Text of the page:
Nothing drives me more insane than assumptions, questions, and articles about "women in tech." The expression makes it sound as if technical women are creatures outside their natural habitat, like chimpanzees in computer labs. My story is not about a woman in tech. My story is about the power of cornering your niche and treating it like the most important job you will ever have.
CEOs aren't made on an assembly line, nor are they crowned by investors who fund half-baked ideas. CEOs begin as people who treat their roles like an art form, no matter how unglamorous or menial the role seems. Often, their edge is a passion for something others care less about.
I fell in love with IT support without any aspirations to be an executive, let alone the CEO of SysAid, an IT service management (ITSM) software company. My career began in 1992 when I joined the Israeli Defense Forces (IDF). My job was to teach infantry how to drive the Israeli version of a Humvee.
Because men and women are required to serve side by side in the IDF, the whole "women-in-(insert career)" phenomenon is almost nonexistent in Israel. We have a more egalitarian society than, say, the US. We have role models like Golda Meir, the world's fourth female prime minister and Israeli's first and only woman in that role.
She led the country through the Yom Kippur War in 1973. Meir reportedly said, "Women's liberation is just a lot of foolishness. It's men who are discriminated against. They can't bear children." She taught Israeli women to not play victim even if we didn't have total equality.
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After two years of military service, I worked in the Knesset, Israel's parliament, for two years as the equivalent of a congressional aide. I figured out I wanted a technical career, but I was too social to be a programmer.
I began night class in IT administration and worked during the day at a company that implemented and maintained warehouse IT for giant companies. We focused on inventory and shipping software, scanners, printers, and similar things.
I dealt with unsophisticated users, to put it nicely. Perhaps you've heard the expression "user error"? We had more than a few of those, and they shaped my approach to SysAid.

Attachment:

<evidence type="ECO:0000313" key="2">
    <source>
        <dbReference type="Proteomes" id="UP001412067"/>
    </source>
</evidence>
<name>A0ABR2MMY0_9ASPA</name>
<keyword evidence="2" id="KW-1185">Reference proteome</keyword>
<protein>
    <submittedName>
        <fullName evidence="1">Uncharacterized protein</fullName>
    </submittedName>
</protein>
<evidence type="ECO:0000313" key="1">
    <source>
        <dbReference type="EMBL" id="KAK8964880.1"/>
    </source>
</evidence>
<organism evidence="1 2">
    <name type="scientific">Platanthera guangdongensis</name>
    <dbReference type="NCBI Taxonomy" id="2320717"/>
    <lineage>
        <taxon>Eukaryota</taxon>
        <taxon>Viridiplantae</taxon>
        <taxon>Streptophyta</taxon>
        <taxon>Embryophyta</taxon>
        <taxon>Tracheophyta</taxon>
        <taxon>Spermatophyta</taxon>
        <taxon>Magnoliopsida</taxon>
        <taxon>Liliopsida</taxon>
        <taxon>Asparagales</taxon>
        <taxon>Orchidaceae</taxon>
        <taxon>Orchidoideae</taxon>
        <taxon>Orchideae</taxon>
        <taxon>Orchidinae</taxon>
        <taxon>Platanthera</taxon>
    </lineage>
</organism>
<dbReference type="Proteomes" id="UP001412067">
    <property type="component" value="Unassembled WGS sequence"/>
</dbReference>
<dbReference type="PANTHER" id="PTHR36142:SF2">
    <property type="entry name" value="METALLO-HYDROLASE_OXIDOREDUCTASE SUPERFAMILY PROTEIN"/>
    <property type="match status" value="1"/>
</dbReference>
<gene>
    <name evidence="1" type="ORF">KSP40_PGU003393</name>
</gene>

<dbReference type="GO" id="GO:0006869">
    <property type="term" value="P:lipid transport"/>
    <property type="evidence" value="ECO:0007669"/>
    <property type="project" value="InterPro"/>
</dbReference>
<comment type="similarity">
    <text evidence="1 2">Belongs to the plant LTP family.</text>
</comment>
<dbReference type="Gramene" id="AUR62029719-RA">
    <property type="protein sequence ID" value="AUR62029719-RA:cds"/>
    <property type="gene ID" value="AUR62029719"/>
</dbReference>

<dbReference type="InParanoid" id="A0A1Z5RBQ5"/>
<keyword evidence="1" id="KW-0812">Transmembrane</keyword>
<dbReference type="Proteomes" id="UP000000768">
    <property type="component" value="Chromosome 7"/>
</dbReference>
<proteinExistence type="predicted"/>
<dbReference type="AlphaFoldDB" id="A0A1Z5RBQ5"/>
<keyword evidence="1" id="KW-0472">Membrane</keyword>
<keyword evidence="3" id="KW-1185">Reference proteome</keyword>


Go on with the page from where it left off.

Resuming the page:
One case stands out in my memory. On a Thursday evening, during a torrential thunderstorm, my least favorite end-user called to tell me the printer was broken. Was there electricity? Yes. Is the printer unplugged? No, no, of course not, Sarah. I told the guy something to the effect of: "That's good, because if I drive over and the printer is unplugged, I am going to kill you with my bare hands."
I got in the car and drove an hour through crawling traffic and pouring rain to reach the airport, where the warehouse was located. Someone had unplugged the printer and plugged in an electric heater. Because the computer was on, my end-user assumed the printer had power too. He did not realize that they used separate power cables. (For those who are concerned, I refrained from making good on my threat to take his life.)
This experience highlighted the fact that IT admins deal with many false alarms and fictional problems. It made me wish there were a way to minimize our hassles. I imagined how life would change if IT people could diagnose problems from a distance, without the hour drive in traffic and rain. Even better, what if we could somehow demonstrate our value, service, and commitment quantitatively? I felt like my "tribe" was underappreciated and underequipped.
My wishes were answered in 2002 when I was invited to join SysAid as its second employee. The company wanted to make life better for IT folks. I became SysAid's first tech support representative.
Instead of dealing with the printer nincompoop, I served professional IT admins. We corresponded and solved problems via email. I could send technical explanations, and customers would know what I was talking about. I felt understood and more connected to IT than ever before.
Through doing support, I learned about our market and product from the perspective of the customers. In 2009, SysAid decided to create a customer relations department to bring user viewpoints into our software development process. I was a shoo-in for the role. We had too many customers in too many places to spend face-to-face time with them all. We had to build a community digitally, and I had already started that process in tech support.
Thus, my niche made me indispensable in a way I couldn't have predicted. By doing a low-level support job with passion, I staked out a leadership position. I had enjoyed working with customers, and never worried about where it would take me. This is different from the modern mindset.
Today, many young people want shortcuts to the top. Some start companies assuming they simply can sell them to Google in two years and become rich. They don't realize that the reward is the work itself. Neither the CEO role nor the payout will fulfill them.
In SysAid's early stages, the CEO spent his time overwhelmingly in development and innovation. A decade later, SysAid needed a CEO who represented and understood the customer. In my early career, I was the customer. Indeed, I had used SysAid's software to serve our own customers. In 2013, I was named CEO.
I learned the language of sales, marketing, and R&D, as CEOs do. I had to think of our operation as a mission, and communicate it to each group in their own language.
In this journey, I faced some prejudices women experience in the tech world, but these didn't define my experience or identity. I'm a CEO, not a "woman CEO." More than anything else, I'm an IT person. My career brought me here because I chose that niche, treated it like a craft, and never worried about where it would go.